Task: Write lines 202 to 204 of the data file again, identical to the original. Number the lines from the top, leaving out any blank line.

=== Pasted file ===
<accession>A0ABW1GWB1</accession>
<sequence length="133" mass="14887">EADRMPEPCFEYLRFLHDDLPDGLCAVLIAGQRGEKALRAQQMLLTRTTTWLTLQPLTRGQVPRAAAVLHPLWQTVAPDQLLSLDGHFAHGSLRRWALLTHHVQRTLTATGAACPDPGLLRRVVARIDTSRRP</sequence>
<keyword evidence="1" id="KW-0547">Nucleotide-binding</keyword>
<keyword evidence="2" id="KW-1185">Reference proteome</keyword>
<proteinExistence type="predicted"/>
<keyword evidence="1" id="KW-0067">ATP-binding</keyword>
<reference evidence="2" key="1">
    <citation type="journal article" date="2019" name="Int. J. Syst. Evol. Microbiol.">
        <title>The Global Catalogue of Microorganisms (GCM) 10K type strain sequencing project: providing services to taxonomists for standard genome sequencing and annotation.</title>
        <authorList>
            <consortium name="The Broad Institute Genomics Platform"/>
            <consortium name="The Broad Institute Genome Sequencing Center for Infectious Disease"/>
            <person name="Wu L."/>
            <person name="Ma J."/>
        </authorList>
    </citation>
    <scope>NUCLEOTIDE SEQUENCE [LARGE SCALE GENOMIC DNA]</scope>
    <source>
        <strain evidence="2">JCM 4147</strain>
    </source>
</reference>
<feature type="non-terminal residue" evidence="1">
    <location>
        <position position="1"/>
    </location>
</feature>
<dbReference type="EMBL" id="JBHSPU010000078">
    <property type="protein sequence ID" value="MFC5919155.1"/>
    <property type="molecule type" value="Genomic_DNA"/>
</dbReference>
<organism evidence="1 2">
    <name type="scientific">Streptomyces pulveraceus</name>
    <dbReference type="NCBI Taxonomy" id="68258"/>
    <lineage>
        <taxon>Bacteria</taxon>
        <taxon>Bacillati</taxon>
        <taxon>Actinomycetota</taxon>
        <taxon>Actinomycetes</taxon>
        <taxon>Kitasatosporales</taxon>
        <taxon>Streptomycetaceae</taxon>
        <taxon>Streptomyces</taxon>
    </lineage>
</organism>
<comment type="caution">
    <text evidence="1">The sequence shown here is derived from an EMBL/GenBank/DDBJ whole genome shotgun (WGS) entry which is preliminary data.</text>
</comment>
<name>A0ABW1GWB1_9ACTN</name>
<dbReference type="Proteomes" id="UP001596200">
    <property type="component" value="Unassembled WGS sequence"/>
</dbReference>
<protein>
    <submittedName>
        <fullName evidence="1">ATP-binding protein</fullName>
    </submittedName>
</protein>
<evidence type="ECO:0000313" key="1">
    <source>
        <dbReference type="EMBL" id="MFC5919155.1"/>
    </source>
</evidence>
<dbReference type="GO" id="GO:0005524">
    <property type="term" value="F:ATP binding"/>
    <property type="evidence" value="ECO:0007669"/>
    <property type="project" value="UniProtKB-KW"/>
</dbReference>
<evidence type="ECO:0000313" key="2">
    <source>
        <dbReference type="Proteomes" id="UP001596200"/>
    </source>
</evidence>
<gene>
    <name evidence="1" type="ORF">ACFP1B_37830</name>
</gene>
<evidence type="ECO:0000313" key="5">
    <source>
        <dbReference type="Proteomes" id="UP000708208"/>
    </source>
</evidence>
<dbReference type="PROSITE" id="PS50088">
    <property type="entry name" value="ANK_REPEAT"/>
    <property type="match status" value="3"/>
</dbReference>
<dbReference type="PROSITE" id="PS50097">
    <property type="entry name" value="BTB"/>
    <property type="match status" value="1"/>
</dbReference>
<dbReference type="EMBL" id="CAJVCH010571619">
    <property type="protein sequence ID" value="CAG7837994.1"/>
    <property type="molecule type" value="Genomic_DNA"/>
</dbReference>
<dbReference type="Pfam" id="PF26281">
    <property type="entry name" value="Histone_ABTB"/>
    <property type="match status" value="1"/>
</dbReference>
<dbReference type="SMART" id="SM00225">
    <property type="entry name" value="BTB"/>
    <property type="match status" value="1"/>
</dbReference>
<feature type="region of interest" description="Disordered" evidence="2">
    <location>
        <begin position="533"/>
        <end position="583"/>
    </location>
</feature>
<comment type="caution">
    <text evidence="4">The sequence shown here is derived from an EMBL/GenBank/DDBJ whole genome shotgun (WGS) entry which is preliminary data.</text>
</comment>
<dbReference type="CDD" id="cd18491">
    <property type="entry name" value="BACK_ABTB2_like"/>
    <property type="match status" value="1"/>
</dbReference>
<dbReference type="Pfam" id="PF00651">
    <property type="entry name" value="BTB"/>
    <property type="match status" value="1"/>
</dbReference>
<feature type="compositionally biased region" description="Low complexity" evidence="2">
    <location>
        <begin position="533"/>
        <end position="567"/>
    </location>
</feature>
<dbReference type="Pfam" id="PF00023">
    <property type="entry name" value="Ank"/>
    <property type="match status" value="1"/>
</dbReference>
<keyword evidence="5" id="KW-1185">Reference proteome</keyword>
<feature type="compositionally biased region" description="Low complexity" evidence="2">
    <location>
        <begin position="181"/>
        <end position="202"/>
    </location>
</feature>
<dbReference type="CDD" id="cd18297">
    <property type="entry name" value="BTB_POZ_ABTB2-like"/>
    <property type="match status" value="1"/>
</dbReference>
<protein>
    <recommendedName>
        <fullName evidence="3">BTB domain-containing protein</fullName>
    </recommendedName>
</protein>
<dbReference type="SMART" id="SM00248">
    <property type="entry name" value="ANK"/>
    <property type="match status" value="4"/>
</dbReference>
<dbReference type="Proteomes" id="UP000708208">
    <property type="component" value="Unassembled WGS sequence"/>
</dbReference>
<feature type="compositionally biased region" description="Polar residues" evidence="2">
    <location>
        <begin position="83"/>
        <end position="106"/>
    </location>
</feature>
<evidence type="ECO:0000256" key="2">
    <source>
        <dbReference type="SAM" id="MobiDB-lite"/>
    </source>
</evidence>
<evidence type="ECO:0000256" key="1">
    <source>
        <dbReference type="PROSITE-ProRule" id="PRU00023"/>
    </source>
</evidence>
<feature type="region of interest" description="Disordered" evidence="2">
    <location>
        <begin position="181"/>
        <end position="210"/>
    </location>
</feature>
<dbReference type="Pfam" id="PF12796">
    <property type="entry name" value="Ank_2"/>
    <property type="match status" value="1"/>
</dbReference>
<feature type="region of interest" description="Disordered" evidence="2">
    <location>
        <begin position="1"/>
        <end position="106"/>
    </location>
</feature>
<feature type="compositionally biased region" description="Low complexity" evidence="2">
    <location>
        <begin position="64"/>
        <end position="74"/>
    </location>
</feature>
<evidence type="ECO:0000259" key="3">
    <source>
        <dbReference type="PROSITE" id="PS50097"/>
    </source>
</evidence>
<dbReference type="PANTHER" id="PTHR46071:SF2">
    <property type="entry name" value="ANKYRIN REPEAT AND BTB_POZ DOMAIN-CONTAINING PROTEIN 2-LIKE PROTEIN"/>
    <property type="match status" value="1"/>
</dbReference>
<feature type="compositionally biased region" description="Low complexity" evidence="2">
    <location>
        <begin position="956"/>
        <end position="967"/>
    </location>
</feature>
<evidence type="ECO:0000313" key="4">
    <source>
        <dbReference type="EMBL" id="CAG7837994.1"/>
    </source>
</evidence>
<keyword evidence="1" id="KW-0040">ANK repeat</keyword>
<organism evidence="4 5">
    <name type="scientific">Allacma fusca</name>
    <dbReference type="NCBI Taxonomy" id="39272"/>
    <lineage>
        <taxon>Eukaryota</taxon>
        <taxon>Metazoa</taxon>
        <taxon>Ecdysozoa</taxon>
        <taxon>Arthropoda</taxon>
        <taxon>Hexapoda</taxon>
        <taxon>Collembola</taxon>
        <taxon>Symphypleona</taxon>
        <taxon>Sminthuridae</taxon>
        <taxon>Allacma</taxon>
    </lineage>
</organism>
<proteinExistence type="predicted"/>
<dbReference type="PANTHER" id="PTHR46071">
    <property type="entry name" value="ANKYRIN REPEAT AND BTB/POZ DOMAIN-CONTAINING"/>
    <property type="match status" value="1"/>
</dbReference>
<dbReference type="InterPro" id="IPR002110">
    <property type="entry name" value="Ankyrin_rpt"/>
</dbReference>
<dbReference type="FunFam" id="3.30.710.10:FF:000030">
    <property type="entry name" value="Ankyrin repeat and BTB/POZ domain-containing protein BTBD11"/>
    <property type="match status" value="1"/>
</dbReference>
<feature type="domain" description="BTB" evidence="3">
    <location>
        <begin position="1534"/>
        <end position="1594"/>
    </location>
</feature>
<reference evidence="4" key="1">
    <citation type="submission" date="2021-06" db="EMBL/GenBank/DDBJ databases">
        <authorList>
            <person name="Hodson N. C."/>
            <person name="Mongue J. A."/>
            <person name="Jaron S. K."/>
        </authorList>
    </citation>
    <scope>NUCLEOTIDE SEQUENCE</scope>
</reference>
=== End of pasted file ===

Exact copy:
<evidence type="ECO:0000313" key="4">
    <source>
        <dbReference type="EMBL" id="CAG7837994.1"/>